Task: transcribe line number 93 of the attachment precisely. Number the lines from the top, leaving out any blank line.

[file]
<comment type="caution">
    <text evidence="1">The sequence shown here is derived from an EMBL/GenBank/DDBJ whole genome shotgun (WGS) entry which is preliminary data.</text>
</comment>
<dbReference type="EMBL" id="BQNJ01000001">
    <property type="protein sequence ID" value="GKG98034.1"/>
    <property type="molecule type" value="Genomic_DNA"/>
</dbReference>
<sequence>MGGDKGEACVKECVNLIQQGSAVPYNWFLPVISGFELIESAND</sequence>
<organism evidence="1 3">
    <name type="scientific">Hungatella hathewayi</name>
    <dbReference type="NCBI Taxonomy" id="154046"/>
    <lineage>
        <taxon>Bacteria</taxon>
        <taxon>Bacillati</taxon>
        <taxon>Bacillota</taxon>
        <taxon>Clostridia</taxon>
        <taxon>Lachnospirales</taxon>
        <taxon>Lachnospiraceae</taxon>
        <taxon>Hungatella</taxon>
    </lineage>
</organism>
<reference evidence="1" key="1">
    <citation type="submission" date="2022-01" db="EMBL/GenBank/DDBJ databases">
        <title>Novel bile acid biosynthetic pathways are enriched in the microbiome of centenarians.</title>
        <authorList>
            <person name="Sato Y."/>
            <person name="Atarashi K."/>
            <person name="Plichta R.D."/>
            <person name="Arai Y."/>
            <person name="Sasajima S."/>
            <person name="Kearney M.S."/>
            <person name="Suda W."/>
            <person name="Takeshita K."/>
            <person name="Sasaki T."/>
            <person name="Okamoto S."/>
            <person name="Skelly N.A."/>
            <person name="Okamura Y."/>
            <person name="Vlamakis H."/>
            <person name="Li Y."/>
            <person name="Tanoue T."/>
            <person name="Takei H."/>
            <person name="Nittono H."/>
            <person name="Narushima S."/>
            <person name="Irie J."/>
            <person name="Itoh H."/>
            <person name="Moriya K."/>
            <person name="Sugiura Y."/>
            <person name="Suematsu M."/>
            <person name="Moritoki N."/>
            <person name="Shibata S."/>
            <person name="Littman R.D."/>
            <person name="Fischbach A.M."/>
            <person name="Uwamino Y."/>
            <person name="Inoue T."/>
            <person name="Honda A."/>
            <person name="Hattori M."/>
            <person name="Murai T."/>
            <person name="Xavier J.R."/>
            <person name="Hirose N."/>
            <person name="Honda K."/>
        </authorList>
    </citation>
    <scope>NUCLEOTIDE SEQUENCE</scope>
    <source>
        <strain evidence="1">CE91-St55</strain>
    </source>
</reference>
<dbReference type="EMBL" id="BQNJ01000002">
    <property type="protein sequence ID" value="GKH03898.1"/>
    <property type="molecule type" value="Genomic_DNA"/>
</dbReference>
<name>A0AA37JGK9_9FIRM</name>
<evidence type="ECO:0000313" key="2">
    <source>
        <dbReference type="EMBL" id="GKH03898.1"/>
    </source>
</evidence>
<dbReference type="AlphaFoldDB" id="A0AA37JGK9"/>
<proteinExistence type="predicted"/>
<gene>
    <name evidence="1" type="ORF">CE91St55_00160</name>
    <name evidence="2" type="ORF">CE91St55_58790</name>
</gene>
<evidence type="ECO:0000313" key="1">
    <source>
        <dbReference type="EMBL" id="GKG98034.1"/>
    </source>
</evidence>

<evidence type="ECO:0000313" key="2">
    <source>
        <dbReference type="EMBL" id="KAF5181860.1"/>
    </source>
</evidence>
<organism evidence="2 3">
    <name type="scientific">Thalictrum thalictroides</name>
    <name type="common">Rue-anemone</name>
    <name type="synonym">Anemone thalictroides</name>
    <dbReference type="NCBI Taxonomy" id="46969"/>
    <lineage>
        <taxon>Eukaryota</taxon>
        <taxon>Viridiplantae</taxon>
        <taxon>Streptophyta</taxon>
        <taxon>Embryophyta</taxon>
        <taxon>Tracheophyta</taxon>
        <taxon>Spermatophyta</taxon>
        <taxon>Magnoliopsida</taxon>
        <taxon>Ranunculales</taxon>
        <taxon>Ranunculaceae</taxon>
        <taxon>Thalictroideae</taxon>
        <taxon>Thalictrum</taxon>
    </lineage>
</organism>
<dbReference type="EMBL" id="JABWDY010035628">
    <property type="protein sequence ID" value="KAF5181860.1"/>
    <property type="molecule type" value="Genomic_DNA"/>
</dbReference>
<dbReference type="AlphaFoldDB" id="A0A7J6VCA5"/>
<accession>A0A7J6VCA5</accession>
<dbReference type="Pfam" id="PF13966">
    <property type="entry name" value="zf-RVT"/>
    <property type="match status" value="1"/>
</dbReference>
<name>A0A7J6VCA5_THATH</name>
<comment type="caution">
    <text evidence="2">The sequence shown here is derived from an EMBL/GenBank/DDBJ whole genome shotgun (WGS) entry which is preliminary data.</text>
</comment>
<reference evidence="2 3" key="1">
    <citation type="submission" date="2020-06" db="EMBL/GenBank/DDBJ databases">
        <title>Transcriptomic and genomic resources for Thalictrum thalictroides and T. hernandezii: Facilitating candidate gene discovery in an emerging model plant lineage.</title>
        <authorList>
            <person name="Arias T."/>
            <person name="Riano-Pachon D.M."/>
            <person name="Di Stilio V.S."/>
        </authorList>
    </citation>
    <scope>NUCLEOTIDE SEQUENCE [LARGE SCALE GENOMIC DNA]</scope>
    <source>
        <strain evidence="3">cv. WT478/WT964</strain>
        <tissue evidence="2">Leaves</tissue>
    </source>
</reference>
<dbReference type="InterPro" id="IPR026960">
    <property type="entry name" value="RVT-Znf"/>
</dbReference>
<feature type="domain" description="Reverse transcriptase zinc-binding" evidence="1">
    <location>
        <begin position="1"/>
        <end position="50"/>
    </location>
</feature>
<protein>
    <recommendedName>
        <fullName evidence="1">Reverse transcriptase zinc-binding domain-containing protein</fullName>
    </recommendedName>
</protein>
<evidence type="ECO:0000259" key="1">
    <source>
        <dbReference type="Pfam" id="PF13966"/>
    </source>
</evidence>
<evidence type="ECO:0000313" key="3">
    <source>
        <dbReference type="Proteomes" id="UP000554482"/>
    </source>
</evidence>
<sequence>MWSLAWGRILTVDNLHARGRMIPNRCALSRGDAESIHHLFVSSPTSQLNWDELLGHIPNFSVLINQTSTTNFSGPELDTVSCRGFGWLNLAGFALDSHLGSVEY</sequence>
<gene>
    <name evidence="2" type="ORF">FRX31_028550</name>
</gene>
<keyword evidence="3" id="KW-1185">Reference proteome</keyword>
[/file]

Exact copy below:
</evidence>